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The Indy Racing Experience team is great at what they do. They put you at ease—many people riding the two-seaters are guests of corporate sponsors or relative newbies to IndyCar. After experiencing that ride—sign me up for sponsorship (after I win the lottery, of course). The drivers are all veterans—Mario Andretti, Al Unser, Sr., Davey Hamilton to name a few.

The Indy Racing Experience was founded in 2001, born of a conversation one afternoon in a small garage on Gasoline Alley in Indianapolis, Scott Jasek, Joe Kennedy and Jeff Sinden imagined stretching out a regular IndyCar Series car to allow for a passenger to sit behind the driver and truly experience the speed and pressure that comes with IndyCar racing. The Indy Racing Experience has evolved into a one-of-a-kind experience for race fans and car enthusiasts. The web site to make reservations and read more about the company is www.indyracingexperience.com.

The best place I found to read reviews on the experience is on Trip Advisor.

Some extra tips:

· Bring your own camera and a friend to document your experience from the sidelines. The Indy Racing Experience takes your photo at the end of your ride, but you will want to capture every moment of the experience.

· Wear closed-toe shoes.

· Dress appropriately for the temperatures, you may have to wait in the hot sun while wearing a fire suit on pavement.

· Prepare to have the ride of your life!

I don’t need to tell you this makes a great gift for the IndyCar fan. You can purchase gift certificates on the web site and let the recipient decide when they want to take the ride of their life. It is definitely worth the money. When George turned 50, his brothers purchased the Drive certificate—where he actually got to drive an IndyCar around the track at IMS. This is definitely an experience to add or check off your bucket list.

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6 Responses to “Checking Off The Bucket List”

  1. They used to also run a location at Walt Disney World Speedway w/ a two seater and a couple single-seat chassis..but stopped operations there recently (lack of interest?)..I did the drive-your-self session there and it was awesome but probably nothing like going around IMS!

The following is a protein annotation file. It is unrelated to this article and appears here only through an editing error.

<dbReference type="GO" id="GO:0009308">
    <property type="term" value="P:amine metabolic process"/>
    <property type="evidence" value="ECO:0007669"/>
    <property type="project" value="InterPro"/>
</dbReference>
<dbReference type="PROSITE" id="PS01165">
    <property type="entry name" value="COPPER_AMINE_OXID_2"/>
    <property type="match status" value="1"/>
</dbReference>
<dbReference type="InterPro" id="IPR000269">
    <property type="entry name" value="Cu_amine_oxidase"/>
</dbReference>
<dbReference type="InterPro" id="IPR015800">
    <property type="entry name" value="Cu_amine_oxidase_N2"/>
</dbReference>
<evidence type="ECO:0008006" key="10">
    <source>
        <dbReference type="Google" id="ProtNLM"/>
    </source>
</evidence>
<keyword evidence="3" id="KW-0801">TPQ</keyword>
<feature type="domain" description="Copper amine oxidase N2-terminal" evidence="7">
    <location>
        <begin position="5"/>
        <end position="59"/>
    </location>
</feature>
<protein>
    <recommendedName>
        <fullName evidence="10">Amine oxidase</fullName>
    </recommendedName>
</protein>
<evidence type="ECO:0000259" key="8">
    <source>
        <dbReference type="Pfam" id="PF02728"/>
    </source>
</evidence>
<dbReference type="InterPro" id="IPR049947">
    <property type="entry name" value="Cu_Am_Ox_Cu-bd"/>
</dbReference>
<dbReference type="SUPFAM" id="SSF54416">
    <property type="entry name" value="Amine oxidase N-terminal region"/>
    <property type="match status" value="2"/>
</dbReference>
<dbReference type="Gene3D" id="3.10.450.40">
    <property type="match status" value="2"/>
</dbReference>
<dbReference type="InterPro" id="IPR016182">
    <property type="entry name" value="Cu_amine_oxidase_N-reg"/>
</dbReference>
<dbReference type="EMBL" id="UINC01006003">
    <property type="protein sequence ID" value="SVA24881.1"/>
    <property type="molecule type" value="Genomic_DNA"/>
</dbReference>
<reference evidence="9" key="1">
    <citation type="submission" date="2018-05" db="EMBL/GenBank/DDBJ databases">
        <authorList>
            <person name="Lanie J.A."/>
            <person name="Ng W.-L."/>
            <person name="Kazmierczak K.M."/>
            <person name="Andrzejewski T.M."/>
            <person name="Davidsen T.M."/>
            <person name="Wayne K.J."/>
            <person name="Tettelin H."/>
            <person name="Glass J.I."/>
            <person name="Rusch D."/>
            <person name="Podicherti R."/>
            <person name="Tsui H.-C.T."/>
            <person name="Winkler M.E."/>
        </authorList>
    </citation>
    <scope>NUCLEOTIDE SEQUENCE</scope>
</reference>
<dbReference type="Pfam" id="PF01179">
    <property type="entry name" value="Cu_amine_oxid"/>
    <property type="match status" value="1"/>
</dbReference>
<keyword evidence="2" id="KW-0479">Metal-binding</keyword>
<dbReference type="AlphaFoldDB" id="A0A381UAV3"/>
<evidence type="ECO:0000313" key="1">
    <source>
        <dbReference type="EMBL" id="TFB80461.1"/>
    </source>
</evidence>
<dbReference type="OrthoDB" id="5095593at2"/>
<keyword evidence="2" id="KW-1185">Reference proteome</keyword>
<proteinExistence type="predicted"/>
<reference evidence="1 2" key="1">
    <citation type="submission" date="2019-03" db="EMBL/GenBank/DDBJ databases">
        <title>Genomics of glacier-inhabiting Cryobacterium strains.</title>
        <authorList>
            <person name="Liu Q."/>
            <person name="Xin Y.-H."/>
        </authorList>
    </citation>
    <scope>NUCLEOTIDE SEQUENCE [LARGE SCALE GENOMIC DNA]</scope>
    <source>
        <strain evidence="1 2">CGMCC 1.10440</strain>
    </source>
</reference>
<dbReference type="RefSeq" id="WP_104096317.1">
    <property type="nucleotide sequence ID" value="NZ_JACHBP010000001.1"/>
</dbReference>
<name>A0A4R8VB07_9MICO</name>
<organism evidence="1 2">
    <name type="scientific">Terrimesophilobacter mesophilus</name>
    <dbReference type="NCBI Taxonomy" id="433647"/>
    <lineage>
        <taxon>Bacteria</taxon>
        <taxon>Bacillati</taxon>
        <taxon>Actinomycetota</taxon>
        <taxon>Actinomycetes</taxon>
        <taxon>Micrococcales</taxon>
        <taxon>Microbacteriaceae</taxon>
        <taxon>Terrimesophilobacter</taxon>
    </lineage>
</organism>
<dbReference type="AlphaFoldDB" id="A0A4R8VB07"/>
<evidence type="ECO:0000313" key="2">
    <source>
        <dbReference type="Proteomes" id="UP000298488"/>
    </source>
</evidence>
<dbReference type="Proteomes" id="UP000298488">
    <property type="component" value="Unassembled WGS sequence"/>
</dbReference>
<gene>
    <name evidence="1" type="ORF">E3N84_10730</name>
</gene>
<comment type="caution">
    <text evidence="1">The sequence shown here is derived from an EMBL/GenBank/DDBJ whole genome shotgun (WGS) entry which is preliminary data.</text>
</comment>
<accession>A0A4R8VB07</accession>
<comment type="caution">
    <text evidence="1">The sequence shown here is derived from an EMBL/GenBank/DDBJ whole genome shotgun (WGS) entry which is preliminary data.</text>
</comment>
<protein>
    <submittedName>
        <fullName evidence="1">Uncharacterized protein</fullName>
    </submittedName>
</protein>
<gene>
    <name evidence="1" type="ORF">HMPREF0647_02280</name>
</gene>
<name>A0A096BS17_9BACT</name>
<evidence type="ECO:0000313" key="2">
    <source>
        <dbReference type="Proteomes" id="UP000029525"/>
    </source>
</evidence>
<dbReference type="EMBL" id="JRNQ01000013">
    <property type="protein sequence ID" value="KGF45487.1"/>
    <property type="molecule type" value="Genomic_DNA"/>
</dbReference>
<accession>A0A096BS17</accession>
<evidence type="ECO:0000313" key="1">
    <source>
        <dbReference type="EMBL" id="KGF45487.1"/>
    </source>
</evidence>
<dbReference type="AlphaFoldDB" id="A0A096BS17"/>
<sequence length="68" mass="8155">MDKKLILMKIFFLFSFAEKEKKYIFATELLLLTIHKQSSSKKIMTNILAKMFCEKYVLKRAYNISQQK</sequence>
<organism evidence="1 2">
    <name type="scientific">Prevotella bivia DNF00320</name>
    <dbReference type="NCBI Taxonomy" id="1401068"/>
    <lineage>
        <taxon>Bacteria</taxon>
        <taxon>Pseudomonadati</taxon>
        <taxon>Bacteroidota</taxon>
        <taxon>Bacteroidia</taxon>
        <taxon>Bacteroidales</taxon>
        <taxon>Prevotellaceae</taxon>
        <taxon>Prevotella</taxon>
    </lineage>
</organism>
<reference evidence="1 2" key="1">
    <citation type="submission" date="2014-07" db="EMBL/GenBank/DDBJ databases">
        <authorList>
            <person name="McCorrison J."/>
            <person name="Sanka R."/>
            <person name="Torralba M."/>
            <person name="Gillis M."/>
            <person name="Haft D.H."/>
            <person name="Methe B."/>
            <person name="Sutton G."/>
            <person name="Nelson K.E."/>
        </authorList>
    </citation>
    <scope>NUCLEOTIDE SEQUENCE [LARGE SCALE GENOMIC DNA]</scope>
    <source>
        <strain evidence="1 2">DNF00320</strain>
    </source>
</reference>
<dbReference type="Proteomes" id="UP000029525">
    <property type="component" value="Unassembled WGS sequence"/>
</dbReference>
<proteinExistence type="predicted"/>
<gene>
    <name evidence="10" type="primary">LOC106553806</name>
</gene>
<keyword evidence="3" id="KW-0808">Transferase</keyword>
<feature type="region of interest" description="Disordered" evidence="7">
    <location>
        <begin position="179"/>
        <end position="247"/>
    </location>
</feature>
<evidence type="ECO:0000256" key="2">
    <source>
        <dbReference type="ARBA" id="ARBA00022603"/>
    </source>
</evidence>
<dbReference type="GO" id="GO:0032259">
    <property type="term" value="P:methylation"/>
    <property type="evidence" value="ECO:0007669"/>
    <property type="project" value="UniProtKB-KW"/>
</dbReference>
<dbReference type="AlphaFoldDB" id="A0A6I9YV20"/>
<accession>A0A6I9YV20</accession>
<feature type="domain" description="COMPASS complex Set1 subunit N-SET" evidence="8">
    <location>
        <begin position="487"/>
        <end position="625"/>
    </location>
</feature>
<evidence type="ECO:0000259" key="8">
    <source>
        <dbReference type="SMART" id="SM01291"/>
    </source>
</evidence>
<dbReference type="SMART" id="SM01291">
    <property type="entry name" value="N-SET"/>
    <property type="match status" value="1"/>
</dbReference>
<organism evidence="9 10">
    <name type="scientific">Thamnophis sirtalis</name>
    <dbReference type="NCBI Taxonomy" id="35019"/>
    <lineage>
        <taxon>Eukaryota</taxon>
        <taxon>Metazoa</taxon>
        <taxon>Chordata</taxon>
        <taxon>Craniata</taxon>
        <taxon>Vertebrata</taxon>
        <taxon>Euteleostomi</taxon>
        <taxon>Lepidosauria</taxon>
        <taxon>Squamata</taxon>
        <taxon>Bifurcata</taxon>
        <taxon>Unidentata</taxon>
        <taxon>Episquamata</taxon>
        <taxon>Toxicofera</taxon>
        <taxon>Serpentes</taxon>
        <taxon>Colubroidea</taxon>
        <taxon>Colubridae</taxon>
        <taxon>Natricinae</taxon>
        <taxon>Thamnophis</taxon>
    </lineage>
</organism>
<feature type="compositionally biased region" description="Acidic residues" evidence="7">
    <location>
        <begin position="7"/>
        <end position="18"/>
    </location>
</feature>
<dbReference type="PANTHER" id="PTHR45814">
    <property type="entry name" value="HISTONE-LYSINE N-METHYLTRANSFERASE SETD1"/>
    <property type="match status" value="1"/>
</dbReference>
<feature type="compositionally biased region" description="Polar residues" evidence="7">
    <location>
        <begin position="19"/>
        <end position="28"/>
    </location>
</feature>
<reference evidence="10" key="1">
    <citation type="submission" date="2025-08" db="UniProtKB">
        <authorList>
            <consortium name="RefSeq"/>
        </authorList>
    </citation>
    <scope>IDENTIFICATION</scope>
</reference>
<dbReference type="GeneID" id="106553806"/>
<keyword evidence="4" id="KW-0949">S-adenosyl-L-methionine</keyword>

2. Ron Ford Says:

    Nice report Susan. Three years ago I did a few spins around Indy in a one-seater as George has done. The moment I stepped out of the car I wanted to do it again. And again, and again. LOL

    After all the years of watching the Indy500 I knew exactly what the racing line is and my plan was to follow that and go as fast as I could. Once on track that plan was quickly forgotten as I was overcome with memories and emotion. Sachs, Vuky, Scarbourgh…………….

    Your advice about wearing light clothes is good. On the day I drove we had to wait almost two hours in the sun while some work was being done near the entrance to pit lane.

    I found the program to be conducted in a very professional manner from start to finish and I would highly recommend it to anyone. We were told that a woman 84 years old had driven the day before. (She probably beat my time)

  3. Ballyhoo Says:

    Great report Susan. Not sure I am brave enough to try it. Was fun watching you and George take your spins around Fontana.

  4. Sherman Nelson Says:

    A terrific review. I might just get in line next year.

  5. billytheskink Says:

    Very enjoyable. It is good to read about a side of the fan experience we don’t always think (or complain) about.

  6. Jimmy Gray Says:

    The one thing I have noticed while doing 2-seater rides is how everyone has the same shell shocked grin on their face when they get out. Everyone also all walks w/ the same, three drinks into a good night find and keep your balance, walk for a few minutes. Nice article Susan, thanks for reminding me of the feelings.